In forty-odd years of looking into works of philosophy now and then, I don't remember to have encountered any remarks on red hair. Then yesterday, in Note B, "Relation and Quality" in the appendix to F.H. Bradley's Appearance and Reality, I encountered
Two men with red hair for example, it may be urged, are either not related at all by their sameness, or when related by it are not altered, and the relation therefore is quite external. Now if I suggest that possibly all the red-haired men in a place might be ordered to be collected and destroyed, I shall be answered, I presume, that their red hair does not affect them directly, and though I think this answer unsatisfactory, I will pass on.
Beginning on the facing page, the case of the red-haired men, and their relation or not, gets another three paragraphs, amounting to more than a page.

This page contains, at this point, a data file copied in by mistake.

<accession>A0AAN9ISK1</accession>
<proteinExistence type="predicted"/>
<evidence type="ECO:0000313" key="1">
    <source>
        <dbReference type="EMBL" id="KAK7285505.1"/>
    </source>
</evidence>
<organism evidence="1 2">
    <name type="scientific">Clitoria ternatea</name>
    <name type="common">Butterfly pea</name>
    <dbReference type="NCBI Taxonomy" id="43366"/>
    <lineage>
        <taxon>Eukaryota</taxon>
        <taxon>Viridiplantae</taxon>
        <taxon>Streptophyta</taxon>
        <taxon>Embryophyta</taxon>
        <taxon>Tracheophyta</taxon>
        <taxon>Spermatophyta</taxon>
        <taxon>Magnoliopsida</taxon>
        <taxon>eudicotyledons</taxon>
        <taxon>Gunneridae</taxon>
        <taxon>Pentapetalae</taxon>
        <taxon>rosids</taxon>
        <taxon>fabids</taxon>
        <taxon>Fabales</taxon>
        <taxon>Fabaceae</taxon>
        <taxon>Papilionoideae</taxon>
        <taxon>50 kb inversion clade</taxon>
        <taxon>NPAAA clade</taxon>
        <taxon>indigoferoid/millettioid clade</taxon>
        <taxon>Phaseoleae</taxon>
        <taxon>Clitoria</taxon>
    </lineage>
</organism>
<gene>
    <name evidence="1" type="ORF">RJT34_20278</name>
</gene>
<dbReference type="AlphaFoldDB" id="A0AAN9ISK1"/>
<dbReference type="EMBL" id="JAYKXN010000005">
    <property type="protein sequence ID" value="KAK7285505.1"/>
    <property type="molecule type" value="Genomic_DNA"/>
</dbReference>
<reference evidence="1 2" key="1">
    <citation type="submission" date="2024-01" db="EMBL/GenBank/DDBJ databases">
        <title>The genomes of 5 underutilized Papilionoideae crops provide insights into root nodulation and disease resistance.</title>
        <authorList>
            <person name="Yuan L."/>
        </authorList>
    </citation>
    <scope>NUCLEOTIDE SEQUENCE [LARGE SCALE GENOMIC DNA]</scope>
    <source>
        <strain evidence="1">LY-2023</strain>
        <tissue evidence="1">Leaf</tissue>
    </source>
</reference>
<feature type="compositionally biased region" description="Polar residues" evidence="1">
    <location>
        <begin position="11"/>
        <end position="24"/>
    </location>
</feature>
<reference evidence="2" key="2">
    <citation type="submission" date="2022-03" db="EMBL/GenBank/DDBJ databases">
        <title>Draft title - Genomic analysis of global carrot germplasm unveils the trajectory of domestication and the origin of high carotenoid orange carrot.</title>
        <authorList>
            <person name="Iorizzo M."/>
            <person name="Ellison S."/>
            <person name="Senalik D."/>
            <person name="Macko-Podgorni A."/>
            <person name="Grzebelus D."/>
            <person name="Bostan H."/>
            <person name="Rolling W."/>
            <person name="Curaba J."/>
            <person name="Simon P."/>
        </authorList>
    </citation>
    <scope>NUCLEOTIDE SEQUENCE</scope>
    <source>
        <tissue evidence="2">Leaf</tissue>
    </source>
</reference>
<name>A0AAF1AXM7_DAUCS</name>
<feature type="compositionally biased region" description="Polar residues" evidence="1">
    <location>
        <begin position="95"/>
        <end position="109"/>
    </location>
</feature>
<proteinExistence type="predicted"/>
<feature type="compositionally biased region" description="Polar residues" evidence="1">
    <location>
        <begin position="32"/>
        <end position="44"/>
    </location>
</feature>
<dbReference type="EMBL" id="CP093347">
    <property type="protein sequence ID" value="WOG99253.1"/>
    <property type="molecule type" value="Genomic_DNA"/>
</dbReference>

This afternoon I took up The Structure of Appearance by Nelson Goodman, a work published a half century after Bradley's and in a wholly different tradition. On page 4, Goodman discusses the notion of extensional identity:
We do not require that the definiendum and the definiens agree with respect to all cases that 'might have been' as well as to all cases that actually are. For example, if all and only those residents of Wilmington in 1947 that weigh between 175 and 180 pounds have red hair, then "red-haired 1947 resident of Wilmington" and "1947 resident of Wilmington weighing between 175 and 180 pounds" may be joined in a a constructional definition (assuming, of course, that all terms in the expression taken as definiens have been previously introduced into the system).
I can see that I will have to be on the watch for red-haired men when I read philosophy.